Facebook said Thursday it would begin allowing users more information about the ads delivered to them, and to block marketing messages they don't want to see.
In a blog post, Facebook said its users "tell us they want more control over the ads they see" and that the huge social network is responding to that.
"That's why we're introducing ad preferences, a new tool accessible from every ad on Facebook that explains why you're seeing a specific ad and lets you add and remove interests that we use to show you ads," the post said.
The option will be available in the United States in the next few weeks, "and we are working hard to expand globally in the coming months," the statement said.
As an example, Facebook said, "if you're not interested in electronics, you can remove electronics from your ad interests."
At the same time, Facebook noted that it would draw from users Web browsing activities—and not just from Facebook—in an effort to target ads for specific users.
"Today, we learn about your interests primarily from the things you do on Facebook, such as pages you like," the blog post said.
"Starting soon in the US, we will also include information from some of the websites and apps you use. This is a type of interest-based advertising, and many companies already do this."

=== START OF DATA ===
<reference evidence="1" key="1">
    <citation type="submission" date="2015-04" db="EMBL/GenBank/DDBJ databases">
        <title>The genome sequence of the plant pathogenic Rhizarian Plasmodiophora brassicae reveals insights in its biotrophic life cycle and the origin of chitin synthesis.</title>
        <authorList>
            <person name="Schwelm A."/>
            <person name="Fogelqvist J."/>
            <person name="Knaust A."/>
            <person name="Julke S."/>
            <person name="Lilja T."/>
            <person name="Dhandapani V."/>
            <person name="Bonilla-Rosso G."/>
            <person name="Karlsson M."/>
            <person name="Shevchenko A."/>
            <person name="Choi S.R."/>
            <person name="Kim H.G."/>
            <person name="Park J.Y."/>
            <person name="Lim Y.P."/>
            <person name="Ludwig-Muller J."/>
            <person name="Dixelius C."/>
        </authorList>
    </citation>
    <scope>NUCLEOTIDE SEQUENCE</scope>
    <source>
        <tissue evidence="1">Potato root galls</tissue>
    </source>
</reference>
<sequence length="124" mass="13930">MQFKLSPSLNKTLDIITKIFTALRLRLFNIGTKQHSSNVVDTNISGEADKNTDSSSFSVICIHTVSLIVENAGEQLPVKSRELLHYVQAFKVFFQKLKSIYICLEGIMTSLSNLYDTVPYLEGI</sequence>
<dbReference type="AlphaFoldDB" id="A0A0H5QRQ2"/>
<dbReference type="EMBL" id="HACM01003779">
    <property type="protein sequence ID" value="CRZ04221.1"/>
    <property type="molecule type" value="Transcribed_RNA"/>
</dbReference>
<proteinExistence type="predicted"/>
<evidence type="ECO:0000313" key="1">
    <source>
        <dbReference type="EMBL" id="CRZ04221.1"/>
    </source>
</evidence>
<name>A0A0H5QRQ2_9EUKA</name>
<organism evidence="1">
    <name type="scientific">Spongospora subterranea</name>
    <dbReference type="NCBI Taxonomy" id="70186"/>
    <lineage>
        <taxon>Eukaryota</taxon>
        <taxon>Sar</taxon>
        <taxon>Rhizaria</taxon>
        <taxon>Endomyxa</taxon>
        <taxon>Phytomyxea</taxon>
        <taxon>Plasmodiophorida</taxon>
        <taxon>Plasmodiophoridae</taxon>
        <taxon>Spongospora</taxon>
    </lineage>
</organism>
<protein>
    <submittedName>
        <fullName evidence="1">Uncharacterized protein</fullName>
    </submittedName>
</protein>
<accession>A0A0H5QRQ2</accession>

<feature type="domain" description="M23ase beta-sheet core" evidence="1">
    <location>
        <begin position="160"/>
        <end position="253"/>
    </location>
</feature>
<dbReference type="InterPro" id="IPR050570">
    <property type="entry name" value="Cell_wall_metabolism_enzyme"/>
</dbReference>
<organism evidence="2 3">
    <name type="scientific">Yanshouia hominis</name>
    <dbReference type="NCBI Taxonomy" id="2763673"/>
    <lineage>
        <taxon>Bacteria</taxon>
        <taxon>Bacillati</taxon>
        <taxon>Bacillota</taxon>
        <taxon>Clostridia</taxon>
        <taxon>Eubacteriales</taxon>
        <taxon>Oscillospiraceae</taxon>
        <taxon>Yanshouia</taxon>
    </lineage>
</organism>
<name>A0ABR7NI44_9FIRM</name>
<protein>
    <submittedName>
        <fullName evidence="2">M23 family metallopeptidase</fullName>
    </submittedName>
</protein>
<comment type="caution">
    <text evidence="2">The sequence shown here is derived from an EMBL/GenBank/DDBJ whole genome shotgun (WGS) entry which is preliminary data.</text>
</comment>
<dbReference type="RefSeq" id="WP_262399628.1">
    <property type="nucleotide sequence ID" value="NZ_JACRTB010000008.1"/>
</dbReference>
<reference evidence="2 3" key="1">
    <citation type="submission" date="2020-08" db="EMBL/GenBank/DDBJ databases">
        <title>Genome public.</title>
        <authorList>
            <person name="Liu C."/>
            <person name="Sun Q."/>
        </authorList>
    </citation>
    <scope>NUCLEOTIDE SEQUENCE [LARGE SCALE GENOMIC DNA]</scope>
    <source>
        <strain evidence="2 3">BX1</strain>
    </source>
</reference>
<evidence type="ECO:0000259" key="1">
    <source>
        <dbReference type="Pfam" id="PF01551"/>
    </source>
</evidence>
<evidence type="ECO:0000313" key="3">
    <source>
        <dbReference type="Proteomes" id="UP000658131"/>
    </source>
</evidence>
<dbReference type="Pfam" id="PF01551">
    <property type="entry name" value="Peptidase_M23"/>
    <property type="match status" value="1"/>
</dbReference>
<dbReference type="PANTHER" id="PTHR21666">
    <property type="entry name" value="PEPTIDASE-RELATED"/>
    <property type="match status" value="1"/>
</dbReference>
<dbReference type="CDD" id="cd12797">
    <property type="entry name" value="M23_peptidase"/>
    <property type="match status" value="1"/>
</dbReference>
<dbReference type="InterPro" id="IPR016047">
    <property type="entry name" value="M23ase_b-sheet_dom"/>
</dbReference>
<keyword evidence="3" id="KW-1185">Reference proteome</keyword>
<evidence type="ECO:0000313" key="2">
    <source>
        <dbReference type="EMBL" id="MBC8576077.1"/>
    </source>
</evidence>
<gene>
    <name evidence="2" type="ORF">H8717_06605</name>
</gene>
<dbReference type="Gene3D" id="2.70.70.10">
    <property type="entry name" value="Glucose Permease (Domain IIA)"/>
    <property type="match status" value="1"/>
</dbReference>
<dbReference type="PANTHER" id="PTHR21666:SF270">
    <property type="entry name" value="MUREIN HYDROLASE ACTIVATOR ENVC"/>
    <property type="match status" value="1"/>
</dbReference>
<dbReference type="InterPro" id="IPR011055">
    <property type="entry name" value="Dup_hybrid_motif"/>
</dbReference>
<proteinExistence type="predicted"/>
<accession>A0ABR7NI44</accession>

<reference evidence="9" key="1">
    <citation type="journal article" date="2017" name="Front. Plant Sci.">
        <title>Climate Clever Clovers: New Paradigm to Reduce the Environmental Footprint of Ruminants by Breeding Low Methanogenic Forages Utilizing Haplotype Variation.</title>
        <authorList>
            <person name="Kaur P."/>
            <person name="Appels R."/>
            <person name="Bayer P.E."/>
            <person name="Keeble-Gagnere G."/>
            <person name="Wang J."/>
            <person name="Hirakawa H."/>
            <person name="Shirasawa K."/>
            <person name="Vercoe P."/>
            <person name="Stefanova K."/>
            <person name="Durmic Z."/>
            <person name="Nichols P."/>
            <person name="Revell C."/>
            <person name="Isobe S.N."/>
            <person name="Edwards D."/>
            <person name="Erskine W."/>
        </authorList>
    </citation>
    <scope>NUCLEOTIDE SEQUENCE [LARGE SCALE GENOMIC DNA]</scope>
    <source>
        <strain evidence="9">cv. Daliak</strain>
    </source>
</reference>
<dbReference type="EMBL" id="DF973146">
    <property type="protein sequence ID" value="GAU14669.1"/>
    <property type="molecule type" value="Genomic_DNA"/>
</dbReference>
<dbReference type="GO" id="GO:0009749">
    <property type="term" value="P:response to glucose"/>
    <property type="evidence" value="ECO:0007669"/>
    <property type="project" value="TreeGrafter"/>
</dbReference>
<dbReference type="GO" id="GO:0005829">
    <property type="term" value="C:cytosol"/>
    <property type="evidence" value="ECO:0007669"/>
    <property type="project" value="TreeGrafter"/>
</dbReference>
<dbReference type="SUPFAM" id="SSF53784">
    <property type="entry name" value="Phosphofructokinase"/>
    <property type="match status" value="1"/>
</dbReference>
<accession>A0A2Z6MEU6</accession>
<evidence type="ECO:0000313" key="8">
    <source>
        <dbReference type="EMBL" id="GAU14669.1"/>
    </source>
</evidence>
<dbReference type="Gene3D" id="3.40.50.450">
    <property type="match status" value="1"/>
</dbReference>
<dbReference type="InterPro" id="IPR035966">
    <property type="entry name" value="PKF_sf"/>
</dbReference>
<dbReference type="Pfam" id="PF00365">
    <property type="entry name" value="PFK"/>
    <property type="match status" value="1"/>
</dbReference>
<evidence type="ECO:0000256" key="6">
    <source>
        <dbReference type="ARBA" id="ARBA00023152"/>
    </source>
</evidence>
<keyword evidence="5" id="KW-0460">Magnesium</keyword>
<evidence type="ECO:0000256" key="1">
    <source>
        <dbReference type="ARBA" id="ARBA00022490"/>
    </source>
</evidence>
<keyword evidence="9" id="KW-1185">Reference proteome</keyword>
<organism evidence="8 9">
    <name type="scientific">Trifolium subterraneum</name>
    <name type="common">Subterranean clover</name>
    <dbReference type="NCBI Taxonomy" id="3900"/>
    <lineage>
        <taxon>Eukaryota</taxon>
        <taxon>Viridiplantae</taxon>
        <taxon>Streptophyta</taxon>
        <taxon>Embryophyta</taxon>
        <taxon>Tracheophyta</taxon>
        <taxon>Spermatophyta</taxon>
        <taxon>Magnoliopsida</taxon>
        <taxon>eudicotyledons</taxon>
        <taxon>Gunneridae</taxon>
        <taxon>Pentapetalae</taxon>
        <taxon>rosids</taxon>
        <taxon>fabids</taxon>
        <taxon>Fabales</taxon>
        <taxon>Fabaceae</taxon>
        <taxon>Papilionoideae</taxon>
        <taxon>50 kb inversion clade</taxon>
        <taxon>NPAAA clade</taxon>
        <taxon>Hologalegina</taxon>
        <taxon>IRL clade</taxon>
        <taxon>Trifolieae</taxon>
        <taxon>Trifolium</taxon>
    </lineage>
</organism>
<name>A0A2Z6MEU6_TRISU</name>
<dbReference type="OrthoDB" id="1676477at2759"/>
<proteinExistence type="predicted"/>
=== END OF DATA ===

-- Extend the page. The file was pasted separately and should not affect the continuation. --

Facebook will also allow users to opt out of this targeted advertising.
"If you don't want us to use the websites and apps you use to show you more relevant ads, we won't," Facebook said.
Jules Polonetsky, executive director at the Future of Privacy Forum in Washington, said Facebook is expanding how it uses targeted ads while at the same time adding controls.
"It's a big step forward in giving users more control over advertising," Polonetsky told AFP.
"This new ad preference manager definitely goes beyond what is in the market and will likely spur other companies to do the same. It's clearly positive to show people what's going on behind the scenes and the key part is to let people out if they are not interested."
But Bradley Shear, an attorney specializing in social media and privacy, said the Facebook action raised concerns because it effectively shares browsing history with advertisers.
"Facebook uses the data you post and gleaned from your digital activity (posts, messages, and now websites visited, etc...) to make money," Shear said in a blog post.
"I don't advise anyone who values their privacy to post personal information to Facebook because it has an abysmal record when it comes to protecting user privacy."
Explore further: After a decade online, YouTube is redefining celebrity